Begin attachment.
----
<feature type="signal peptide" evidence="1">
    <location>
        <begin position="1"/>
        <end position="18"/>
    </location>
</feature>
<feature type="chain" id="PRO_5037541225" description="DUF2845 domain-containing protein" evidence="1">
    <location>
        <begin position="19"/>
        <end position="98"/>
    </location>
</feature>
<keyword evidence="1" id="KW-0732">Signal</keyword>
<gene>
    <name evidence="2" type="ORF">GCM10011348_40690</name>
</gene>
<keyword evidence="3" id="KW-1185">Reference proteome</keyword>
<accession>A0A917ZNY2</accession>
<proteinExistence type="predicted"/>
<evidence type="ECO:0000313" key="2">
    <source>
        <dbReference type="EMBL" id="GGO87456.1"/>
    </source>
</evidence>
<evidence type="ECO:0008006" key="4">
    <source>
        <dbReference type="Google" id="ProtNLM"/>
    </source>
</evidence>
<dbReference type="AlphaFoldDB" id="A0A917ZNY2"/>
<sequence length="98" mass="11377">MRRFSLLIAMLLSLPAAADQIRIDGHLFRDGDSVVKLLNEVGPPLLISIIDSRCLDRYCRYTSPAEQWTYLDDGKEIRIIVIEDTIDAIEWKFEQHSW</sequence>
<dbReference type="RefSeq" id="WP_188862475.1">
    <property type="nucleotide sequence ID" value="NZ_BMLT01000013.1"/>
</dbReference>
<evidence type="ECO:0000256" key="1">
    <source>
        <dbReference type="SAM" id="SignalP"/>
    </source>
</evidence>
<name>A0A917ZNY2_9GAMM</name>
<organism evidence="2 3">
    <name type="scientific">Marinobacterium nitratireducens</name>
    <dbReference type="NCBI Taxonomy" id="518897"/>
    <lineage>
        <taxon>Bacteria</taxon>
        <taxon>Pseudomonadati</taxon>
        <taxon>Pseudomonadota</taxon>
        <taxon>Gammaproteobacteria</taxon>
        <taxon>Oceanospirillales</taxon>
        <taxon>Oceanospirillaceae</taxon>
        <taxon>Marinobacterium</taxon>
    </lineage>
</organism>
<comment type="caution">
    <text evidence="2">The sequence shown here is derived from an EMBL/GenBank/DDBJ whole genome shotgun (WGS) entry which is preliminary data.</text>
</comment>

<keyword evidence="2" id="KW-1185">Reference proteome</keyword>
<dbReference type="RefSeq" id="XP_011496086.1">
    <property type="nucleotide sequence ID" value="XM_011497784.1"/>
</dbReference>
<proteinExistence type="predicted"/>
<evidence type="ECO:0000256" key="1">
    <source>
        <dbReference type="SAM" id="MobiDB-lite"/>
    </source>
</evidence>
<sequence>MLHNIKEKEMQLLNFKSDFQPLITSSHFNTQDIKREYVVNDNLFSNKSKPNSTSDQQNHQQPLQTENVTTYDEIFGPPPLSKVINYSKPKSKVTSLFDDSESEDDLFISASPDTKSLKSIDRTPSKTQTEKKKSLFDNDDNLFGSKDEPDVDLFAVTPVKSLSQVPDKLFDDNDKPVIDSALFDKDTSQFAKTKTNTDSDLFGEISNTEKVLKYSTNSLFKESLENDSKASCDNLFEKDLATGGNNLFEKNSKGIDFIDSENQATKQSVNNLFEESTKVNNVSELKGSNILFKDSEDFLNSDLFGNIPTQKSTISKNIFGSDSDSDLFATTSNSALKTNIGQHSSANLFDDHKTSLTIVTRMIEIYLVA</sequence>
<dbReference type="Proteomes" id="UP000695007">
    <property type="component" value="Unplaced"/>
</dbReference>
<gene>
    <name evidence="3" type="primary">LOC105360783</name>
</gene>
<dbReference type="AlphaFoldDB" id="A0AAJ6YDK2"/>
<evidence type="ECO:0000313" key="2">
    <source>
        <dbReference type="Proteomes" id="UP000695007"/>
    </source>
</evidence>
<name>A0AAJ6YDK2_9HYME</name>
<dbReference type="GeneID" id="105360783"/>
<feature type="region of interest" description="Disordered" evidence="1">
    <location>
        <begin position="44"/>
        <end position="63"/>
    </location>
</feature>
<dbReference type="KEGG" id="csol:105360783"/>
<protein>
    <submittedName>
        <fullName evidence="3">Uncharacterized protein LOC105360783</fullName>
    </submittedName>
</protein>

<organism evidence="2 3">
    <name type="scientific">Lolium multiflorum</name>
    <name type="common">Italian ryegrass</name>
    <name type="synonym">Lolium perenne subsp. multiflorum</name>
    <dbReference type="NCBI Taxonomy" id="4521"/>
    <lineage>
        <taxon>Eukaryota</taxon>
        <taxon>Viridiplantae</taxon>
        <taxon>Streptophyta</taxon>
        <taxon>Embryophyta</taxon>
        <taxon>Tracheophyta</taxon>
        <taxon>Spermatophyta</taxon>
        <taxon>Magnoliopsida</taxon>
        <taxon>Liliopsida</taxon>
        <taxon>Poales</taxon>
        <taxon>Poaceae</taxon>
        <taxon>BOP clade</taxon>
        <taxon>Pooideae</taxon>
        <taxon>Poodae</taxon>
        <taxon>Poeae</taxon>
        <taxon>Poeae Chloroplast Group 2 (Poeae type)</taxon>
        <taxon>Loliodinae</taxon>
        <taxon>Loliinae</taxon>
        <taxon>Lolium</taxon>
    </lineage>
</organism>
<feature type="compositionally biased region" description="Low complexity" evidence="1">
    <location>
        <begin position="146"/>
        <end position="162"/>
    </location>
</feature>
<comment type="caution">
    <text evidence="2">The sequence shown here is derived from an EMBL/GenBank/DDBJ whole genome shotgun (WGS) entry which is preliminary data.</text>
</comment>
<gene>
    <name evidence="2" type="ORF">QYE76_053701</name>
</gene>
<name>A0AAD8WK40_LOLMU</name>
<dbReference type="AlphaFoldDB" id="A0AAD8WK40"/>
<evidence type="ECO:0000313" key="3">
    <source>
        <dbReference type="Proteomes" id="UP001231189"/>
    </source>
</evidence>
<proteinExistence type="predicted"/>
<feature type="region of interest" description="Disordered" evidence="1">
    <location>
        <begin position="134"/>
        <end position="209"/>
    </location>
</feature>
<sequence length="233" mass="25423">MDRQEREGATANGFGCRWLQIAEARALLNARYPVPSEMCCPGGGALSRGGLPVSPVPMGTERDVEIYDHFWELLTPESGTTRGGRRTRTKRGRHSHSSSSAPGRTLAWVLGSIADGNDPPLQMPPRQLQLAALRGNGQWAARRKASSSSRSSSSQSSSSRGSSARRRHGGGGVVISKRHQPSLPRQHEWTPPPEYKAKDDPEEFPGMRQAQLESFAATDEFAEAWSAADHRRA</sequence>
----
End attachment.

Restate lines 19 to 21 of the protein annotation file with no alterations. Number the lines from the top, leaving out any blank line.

<proteinExistence type="predicted"/>
<evidence type="ECO:0000313" key="2">
    <source>